Despite drier conditions across most of the state as we head into the fall, Colorado hunters should be able to find good waterfowl hunting opportunities during the 2019-2020 seasons. Waterfowl hunting seasons in Colorado extend from September teal and Canada goose seasons to light goose conservation seasons ending in April.
Local waterfowl production in 2019 was likely average to good due to the wetter spring conditions across the state. However, most ducks and geese in Colorado during the fall and winter hunting seasons are migrants arriving from states to the north and Canada. Each year the U.S. Fish and Wildlife Service conducts surveys of waterfowl and their habitats in these primary breeding areas.
In 2019, the total duck breeding population estimate in the surveyed area was 38.9 million birds, 6 percent lower than the 2018 estimate of 41.2 million but 10 percent higher than the long-term average (1955 – 2018). Numbers of the five most harvested ducks in Colorado showed similar patterns.
Estimated mallard abundance was 9.4 million, similar to the 2018 estimate of 9.3 million but 19 percent above the long-term average of 7.9 million.
The estimated abundance of green-winged teal was 3.2 million, similar to the 2018 estimate of 3.0 million and 47 percent above the long-term average.
Estimated abundance of gadwall was 3.3 million, similar to the 2018 estimate but 61 percent above the long-term average.
The 2019 estimate for blue-winged teal was 5.4 million, 16 percent below the 2018 estimate and similar to the long-term average of 5.1 million.
Abundance estimates for American wigeon was 2.8 million were similar to the 2018 estimate and the long-term averages of 2.6 million.
Habitat conditions were similar to or slightly drier across the survey area compared to last year, but improved in eastern Montana and the western Dakotas, important areas for ducks migrating through Colorado. Canada goose production in Colorado appeared to be average to good, and variable habitat conditions across the region likely resulted in average breeding success for Canada geese that winter in Colorado. For Arctic-nesting cackling geese and snow and Ross’s geese that occur in Colorado, average spring thaw conditions led to better production than in 2018. Populations of Arctic-nesting geese remain at relatively high numbers.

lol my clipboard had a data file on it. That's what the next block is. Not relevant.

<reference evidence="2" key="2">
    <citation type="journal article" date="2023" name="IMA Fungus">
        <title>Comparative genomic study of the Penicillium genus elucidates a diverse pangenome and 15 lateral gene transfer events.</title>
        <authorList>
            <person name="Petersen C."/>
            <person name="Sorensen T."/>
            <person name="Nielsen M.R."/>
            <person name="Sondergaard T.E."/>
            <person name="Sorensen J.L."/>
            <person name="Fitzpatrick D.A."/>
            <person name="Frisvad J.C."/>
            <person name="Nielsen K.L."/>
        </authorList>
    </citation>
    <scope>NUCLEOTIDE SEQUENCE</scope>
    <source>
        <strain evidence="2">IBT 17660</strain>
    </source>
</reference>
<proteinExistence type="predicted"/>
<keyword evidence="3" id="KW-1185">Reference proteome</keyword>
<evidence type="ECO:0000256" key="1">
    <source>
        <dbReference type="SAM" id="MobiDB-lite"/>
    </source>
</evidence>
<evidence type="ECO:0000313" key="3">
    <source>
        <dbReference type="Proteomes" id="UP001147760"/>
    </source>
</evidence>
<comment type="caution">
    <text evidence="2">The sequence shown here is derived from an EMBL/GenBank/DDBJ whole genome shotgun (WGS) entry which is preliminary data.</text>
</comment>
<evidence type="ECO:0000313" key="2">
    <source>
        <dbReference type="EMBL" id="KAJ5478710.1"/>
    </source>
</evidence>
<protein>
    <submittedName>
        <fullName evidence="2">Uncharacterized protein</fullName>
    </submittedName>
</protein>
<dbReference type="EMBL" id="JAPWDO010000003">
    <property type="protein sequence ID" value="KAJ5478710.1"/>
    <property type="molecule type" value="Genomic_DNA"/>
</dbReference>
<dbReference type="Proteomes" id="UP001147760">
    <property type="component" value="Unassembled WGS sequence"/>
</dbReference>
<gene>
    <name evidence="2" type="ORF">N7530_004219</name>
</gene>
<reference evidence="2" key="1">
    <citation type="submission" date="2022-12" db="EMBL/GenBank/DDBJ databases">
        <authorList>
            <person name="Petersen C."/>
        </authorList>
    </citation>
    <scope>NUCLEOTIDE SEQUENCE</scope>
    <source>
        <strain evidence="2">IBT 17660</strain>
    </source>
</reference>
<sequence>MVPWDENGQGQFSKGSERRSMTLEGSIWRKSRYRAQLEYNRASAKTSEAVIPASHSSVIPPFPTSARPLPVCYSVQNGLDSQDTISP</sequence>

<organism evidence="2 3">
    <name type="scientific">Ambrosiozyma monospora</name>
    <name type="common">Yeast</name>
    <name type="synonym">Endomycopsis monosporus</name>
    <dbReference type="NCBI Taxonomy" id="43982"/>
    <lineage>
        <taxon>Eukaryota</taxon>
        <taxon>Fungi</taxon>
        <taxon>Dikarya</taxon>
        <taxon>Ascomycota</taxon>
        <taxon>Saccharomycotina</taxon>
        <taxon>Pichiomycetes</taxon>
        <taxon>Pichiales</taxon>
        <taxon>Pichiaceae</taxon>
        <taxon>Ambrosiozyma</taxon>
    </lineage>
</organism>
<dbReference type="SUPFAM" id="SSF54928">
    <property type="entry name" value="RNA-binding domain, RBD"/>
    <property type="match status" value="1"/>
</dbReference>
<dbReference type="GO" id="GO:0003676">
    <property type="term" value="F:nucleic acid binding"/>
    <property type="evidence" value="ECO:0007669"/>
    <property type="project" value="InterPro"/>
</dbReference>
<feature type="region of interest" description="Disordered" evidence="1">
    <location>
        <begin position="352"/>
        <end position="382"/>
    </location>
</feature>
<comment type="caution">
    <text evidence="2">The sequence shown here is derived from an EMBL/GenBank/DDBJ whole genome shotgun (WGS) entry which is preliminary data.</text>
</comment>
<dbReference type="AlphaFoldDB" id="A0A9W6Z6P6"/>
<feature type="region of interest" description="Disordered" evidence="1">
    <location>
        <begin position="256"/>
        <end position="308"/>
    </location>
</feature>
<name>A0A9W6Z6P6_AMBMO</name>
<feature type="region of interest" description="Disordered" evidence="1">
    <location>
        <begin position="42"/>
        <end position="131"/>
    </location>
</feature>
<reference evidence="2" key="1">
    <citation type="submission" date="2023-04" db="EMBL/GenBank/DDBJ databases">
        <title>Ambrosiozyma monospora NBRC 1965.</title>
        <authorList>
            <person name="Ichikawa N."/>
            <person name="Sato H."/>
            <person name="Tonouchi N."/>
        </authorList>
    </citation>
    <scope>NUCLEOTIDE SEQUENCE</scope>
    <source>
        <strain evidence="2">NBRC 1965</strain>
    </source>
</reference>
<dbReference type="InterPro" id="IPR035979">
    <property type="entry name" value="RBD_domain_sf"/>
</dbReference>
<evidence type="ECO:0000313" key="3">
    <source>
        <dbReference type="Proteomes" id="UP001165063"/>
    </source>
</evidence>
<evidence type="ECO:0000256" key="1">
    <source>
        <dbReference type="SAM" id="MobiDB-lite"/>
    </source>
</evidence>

Colorado’s waterfowl environments are diverse, ranging from shallow wetlands to large reservoirs. Typically the best hunting is available when cold fronts push birds south from southern Canada, the Dakotas, Montana and Wyoming.
Colorado’s waterfowl season dates and bag limits for 2019 – 2020 are similar to 2018 – 2019. One exception is that hunters may only harvest one pintail per day this season, compared to two per day last season. In addition, the South Park/San Luis Valley dark goose zone has been split into two separate zones, each with different season dates. In the South Park Zone the dark goose season is October 5, 2019 through January 17, 2020; in the San Luis Valley dark goose zone, the season is October 5-23, 2019, and November 23 through February 16, 2020.
Colorado Parks and Wildlife Avian Research Leader Jim Gammonley suggested hunters get out to areas ahead of time for a successful season. “Conditions and the timing of migration are always changing,” Gammonley said. “Take a look around areas where you want to hunt and see local conditions. Even if you always hunt the same area, water, habitat, and patterns of bird use can change every year. Doing some scouting can help you plan your hunt and you may find new areas.”
For more information about Colorado’s waterfowl seasons and hunting regulations, see the 2019 Colorado Waterfowl brochure, available at statewide license agents and CPW offices or online. Duck and goose hunting in Colorado requires a small-game license and both federal and state waterfowl stamps, available for purchase through CPW’s online system. In addition, hunters are required to obtain a Harvest Information Program (HIP) number.
Colorado Outdoors Online, in cooperation with Ducks Unlimited, offers a Waterfowl Resource Guide to help hunters get the most out of their time in the field.
For most waterfowl hunters, finding a place to hunt is often more challenging than the hunt itself. Fortunately, Colorado offers a variety of public land hunting opportunities. Here is some information and tips on hunting waterfowl on public land.